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Transcript
Convergence
Lecture XIV
Basic Sample Theory
 The problems set up is that we want to discuss
sample theory.
 First assume that we want to make an inference, either
estimation or some test, based on a sample.
 We are interested in how well parameters or statistics
based on that sample represent the parameters or
statistics of the whole population.
 The complete statistical term is known as
convergence.
 Specifically, we are interested in whether or not the
statistics calculated on the sample converge toward the
population estimates.
 Let {Xn}be a sequence of samples. We want to
demonstrate that statistics based on {Xn} converge
toward the population statistics for X.
 Theorem 1.1: The following are the assumptions
of the classical linear model:
 The model is known to be y = Xb + e, b<.
 X is a nonstochastic and finite n x k matrix.
 X’X is nonsingular for all n  k.
 E(e)=0.
 e ~ N(0,s02I) , s02 <.
 Given these assumptions, we can conclude that
 (Existence) Given (i.)-(iii.), bn exists for all
n  k and is unique
 (Unbiasedness) Given (i.)-(v.) E[bn]=b0.
 (Normality) Given (i.)-(v.)
bn ~ N(b0,s2(X’X)-1).
 (Efficiency) Given (i.)-(v.) bn is the maximum
likelihood estimator and the best unbiased estimator
 Existence, unbiasedness normality and efficiency
are small sample analogs of asymptotic theory.
 Unbiased implies that the distribution of bn is centered
around b0.
 Normality allows us to construct t-distribution or
F-distribution tests for restrictions.
 Efficiency guarantees that the OLS estimates have the
greatest possible precision.
 Asymptotic theory involves the behavior of the estimator
under the failure of certain assumptions. Specifically,
assumptions (ii.) or (v.).
 Finally, within the classical linear model the normality of
the error term is required to strictly apply t-distributions
or F-distributions. However, the central limit theorem
can be used if n is large to guarantee that bn is
approximately normal.
Modes of Convergence
 Definition 6.1.1 A sequence of real numbers
{an}, n=1,2,… is said to converge to a real
number a if for any e > 0 there exists an integer
N such that for all n > N we have
an a  e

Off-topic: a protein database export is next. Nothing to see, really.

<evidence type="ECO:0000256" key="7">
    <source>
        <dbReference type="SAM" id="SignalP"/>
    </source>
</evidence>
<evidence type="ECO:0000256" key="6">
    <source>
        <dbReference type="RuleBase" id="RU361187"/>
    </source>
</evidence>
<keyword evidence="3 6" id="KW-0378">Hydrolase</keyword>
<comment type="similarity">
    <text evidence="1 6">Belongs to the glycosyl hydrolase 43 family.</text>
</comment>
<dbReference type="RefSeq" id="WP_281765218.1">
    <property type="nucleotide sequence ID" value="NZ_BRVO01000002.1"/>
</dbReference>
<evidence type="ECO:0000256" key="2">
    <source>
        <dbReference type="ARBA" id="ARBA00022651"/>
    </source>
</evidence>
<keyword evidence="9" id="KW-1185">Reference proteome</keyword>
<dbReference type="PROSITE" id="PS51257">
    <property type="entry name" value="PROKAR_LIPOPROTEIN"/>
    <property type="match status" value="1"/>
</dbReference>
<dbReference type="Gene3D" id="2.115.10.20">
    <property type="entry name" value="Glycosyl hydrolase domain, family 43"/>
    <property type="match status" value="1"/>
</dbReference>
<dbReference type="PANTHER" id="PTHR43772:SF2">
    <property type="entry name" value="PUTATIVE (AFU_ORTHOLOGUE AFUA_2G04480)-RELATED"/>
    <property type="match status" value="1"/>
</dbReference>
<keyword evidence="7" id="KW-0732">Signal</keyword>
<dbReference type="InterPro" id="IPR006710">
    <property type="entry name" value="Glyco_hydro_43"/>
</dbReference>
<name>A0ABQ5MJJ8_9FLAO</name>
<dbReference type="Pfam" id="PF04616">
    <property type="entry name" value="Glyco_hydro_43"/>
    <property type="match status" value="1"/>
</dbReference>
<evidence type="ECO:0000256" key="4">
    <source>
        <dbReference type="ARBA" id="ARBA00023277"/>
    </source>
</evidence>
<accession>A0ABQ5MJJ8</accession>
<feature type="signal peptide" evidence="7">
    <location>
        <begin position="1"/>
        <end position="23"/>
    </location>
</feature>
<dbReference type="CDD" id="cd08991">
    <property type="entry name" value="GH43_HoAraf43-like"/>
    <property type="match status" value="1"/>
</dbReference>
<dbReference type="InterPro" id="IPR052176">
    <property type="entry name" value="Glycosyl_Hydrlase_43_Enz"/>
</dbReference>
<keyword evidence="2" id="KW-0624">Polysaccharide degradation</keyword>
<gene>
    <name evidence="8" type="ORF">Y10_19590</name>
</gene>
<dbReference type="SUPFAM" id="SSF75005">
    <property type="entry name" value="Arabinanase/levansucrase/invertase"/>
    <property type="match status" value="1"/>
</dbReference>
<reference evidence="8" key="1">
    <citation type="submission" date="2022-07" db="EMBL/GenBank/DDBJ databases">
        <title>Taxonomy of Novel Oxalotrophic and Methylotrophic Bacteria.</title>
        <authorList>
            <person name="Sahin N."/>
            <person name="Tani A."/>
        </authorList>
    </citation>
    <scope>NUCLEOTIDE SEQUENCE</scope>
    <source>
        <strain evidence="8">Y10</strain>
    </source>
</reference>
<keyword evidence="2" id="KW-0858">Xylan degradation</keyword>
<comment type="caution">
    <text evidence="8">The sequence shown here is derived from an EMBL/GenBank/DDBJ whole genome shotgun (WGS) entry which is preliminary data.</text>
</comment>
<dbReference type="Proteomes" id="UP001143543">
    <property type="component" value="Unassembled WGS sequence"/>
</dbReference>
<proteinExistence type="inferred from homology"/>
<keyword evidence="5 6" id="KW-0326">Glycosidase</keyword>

 This convergence is expressed as an->a as n ->  or
limn-> an = a.
 This definition must be changed for random variables
because we cannot require a random variable to
approach a specific value.
 Instead, we require the probability of the variable to
approach a given value. Specifically, we want the probability
of the event to equal 1 or zero as n goes to infinity.
 Definition 6.1.2 (convergence in probability) A sequence
of random variables {Xn}, n=1,2,… is said to converge
to a random variable X in probability if for any e>0 and
d>0 there exists an integer N such that for all
n > N we have P(|Xn-X|<e) > 1- d.
Xn 
 X
P
n ->  or plimn->Xn=X. The last equality reads “the
probability limit of Xn is X.” (Alternatively, the if clause
may be paraphrased as follows: if lim P(|Xn-X|<e) > 1
for any e>0.
 Definition 6.1.3. (convergence in mean square) A
sequence {Xn} is said to converge to X in mean
square if limn->E(Xn-X)2=0. We write
X n  X
M
 Definition 6.1.4. (convergence in distribution) A
sequence {Xn} is said to converge to X in
distribution if the distribution function Fn of Xn
converges to the distribution function F of X at
every continuity point of F.
Xn 
 X
d
and call F the limit distribution of {Xn}. If {Xn}
and {Yn} have the same limit distribution, we
write:
LD
X n  Yn
 Theorem 6.1.1 (Chebyshev)
X n  X  X n 
 X
M
P
 Theorem 6.1.2.
Xn 
 X  X n 
 X
P
d
 Chebyshev’s Inequality:


P gX n   e 
2
E g  X n 
e2
 Theorem 6.1.3 Let Xn be a vector of random
variables with a fixed finite number of elements.
Let g be a function continuous at a constant
vector point a. Then
P


Xn 
a  g X n 
 g a 
P
 Theorem 6.1.4 (Slutsky) If Xn ->dX and Yn ->d a,
then
d
X n  Yn 

X a
d
X nYn 

aX
d
 Xn  
X

if a  0
 Y 
a
n
